An example is the Health and Safety Executive’s approved code of practice on the Control of Legionella which requires employers and landlords to carry out risk assessments undertaken by a “Competent Person”. UKAS accredits inspection bodies against the recognised BS standard for Legionella risk assessment and the rigour and impartiality of a UKAS assessment means that business and the HSE can have confidence in the outcome of the risk assessment.

Earned recognition

Earned recognition is where businesses can ‘earn’ recognition from regulators, in the form of reduced costs or inspections, for demonstrating high levels of compliance. For example, the Drinking Water Inspectorate (DWI) operates earned recognition to support its reassurance that public water supplies in England and Wales are safe and that drinking water quality is acceptable to the public.

Accreditation of laboratories under the Drinking Water Testing Standard Scheme (DWTS) significantly reduces the burden of DWI audits, as the need for the Regulator to routinely audit or inspect the laboratory is removed. Conversely, if a laboratory chooses not to adopt DWTS, they will be subject to risk-based vertical audits, including audits of samplers by the DWI. The costs of DWI audits or inspections of laboratories used by water companies are recovered by the DWI, and so there are clear financial benefits of being accredited under the scheme.


Co-regulation is where the government sets the top-level regulatory requirements and leaves the sector to define how these general principles are met in terms of technical solutions.

An example of this is UKAS’s role in the delivery of the eiDAS Regulation (Regulation (EU) 910/2014). The Regulation requires that Trust Service Providers’ (TSPs), the bodies providing digital certificates for the creation and validation of electronic signatures, are audited by a UKAS accredited certification body to the requirements of the international standard for organisations certifying products, services or processes (ISO/IEC 17065). UKAS worked with the Information Commissioner’s Office to produce guidance for the implementation of eiDAS in the UK.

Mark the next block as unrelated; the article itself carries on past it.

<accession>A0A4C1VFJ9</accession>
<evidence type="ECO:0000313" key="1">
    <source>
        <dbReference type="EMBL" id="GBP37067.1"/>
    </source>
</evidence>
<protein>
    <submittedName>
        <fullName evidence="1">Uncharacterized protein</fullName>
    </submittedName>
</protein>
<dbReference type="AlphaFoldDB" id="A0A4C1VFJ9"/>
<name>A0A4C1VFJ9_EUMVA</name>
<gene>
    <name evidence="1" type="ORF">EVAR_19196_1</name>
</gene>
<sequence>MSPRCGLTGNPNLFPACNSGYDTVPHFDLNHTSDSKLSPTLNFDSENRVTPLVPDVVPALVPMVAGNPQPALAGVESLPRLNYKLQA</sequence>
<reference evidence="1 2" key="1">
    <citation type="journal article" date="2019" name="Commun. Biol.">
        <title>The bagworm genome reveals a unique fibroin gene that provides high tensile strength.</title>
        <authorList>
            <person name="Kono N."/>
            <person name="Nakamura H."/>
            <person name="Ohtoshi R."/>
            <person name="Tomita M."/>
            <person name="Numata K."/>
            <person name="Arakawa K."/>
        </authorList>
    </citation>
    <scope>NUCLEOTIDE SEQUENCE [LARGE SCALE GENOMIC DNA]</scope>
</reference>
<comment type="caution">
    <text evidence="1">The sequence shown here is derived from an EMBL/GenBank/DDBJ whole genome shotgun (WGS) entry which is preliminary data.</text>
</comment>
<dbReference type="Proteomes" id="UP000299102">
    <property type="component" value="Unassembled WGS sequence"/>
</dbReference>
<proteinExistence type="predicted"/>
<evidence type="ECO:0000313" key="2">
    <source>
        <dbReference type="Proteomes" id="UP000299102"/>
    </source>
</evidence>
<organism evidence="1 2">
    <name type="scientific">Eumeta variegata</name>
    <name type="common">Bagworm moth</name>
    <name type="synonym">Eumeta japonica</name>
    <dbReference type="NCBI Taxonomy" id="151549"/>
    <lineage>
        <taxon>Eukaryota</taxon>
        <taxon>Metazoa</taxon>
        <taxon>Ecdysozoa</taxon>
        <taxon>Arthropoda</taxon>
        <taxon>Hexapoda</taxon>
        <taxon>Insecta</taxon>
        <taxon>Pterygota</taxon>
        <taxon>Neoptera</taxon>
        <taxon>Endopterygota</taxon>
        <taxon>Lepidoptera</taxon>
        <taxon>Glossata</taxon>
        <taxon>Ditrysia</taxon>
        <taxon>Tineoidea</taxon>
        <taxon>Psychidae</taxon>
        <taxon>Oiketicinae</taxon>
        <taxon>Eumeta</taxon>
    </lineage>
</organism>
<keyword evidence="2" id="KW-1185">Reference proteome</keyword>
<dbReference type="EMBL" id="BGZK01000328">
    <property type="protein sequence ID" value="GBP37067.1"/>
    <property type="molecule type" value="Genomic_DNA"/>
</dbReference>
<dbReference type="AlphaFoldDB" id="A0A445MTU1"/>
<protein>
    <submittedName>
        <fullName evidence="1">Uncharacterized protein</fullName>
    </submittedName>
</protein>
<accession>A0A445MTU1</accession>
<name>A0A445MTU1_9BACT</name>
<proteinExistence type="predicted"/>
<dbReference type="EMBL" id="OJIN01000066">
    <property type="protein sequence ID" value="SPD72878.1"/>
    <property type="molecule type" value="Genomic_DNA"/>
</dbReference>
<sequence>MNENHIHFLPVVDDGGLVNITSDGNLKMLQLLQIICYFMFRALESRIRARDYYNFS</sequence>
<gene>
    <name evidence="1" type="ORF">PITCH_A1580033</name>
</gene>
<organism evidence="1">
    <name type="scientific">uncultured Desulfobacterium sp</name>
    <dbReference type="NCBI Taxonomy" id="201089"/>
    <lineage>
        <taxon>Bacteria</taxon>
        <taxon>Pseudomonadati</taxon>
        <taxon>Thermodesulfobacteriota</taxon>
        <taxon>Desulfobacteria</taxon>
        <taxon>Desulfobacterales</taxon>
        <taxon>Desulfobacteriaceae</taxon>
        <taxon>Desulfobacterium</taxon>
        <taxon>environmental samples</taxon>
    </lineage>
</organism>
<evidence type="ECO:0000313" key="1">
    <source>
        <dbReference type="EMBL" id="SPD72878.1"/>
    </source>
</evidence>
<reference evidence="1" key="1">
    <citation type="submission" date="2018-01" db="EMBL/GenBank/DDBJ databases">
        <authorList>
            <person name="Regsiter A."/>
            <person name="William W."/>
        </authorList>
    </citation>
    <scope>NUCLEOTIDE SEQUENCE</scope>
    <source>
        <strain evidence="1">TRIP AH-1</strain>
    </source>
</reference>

UKAS accredits certification bodies to certify TSPs under the ETSI (European Telecommunications Standards Institute) standards for the operation and certification of TSPs which were designed to meet eiDAS. This means that government and consumers can have confidence in TSPs without direct government intervention.

These are just a few examples of how UKAS is working with government, regulators and business to deliver policy and regulatory solutions. As both policy and industry, UKAS will continue to work closely with all government departments to ensure accreditation remains an effective, market-led and valuable tool that delivers policy objectives in a reliable and cost-effective way.

You can find out more about UKAS at:



Please note: This is a commercial profile

Suzi Daley

External Affairs Advisor

United Kingdom Accreditation Service (UKAS)

Tel: +44 (0)178 442 8802